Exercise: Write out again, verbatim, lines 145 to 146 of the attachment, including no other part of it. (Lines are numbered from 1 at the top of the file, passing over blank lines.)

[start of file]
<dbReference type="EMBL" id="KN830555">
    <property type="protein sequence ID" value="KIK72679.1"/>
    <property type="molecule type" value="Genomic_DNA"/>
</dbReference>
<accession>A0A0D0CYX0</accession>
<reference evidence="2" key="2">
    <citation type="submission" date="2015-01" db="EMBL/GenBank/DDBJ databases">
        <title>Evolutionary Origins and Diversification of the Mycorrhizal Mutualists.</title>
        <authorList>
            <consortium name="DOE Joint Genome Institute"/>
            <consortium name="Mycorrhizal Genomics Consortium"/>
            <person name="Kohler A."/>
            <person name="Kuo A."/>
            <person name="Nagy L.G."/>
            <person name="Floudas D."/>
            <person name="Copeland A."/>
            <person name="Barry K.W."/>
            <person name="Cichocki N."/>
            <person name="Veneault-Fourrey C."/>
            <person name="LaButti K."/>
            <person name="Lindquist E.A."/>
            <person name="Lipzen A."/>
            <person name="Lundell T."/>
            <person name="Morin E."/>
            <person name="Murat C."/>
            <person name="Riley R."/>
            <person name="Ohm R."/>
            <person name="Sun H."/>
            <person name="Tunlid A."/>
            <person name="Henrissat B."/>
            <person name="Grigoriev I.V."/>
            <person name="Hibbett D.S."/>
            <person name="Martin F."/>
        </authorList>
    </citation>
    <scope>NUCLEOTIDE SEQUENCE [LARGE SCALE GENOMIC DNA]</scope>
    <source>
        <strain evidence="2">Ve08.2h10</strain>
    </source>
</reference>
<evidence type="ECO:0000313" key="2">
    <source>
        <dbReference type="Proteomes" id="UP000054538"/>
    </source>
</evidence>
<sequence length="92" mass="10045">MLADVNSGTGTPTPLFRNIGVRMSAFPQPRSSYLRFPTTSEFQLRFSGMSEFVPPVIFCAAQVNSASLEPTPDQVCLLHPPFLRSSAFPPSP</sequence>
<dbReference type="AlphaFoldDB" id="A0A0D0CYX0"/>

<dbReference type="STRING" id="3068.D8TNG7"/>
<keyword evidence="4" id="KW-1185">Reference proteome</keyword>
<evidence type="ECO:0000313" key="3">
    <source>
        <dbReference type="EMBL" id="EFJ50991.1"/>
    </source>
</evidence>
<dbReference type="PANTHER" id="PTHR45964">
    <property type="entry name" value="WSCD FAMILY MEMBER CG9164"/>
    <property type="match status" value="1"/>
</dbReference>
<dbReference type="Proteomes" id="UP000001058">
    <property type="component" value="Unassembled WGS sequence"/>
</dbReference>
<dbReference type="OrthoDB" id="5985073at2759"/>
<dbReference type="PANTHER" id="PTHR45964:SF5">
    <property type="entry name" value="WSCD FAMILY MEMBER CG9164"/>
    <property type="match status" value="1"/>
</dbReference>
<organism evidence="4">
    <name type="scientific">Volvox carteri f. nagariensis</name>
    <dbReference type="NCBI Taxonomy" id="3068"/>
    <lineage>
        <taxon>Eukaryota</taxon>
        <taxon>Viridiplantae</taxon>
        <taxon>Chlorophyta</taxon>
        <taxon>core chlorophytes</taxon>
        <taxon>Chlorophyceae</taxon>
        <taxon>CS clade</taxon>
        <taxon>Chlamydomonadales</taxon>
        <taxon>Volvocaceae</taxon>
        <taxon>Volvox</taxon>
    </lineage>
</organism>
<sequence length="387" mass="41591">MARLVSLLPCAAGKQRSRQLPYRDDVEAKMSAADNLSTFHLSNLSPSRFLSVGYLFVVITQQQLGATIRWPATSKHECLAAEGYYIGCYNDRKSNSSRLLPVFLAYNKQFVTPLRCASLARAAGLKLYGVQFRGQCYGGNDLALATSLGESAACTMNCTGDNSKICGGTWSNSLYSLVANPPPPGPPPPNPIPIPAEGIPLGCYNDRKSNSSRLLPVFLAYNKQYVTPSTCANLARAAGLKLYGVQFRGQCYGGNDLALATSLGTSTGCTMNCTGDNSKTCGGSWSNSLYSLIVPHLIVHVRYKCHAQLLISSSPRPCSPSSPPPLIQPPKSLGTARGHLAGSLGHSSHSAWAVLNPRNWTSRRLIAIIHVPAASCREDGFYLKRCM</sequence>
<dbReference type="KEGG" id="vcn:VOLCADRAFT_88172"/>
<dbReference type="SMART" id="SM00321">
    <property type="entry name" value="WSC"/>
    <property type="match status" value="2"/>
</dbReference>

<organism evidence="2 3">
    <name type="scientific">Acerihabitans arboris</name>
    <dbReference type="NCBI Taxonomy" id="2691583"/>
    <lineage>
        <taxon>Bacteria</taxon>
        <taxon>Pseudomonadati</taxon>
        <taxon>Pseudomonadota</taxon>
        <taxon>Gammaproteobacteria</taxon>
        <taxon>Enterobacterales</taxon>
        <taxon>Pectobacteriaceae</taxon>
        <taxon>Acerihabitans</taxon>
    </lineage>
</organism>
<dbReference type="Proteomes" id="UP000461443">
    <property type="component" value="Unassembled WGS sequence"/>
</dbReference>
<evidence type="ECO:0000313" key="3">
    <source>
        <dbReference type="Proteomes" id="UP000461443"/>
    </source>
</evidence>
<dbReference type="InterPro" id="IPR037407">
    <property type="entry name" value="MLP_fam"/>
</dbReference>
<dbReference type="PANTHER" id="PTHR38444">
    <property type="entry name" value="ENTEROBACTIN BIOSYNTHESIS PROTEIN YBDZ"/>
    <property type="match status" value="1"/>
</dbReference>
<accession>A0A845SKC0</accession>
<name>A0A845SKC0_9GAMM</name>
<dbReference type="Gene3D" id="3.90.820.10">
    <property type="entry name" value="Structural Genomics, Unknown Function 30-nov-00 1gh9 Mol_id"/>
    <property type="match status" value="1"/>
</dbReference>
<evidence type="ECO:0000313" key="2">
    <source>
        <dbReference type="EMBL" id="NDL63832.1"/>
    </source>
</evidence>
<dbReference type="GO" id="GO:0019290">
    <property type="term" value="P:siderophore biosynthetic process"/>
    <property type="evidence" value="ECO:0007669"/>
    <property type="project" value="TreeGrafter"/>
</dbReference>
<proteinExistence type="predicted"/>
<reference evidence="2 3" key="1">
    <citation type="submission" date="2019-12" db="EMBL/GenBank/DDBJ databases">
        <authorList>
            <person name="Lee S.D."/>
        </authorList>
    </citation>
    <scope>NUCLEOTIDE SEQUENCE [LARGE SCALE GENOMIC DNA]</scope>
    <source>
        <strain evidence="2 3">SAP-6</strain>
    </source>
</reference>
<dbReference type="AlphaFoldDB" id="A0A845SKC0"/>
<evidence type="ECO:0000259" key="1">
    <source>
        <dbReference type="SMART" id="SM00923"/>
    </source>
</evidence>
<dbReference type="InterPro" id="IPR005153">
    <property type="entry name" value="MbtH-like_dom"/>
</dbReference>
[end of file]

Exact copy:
<evidence type="ECO:0000259" key="1">
    <source>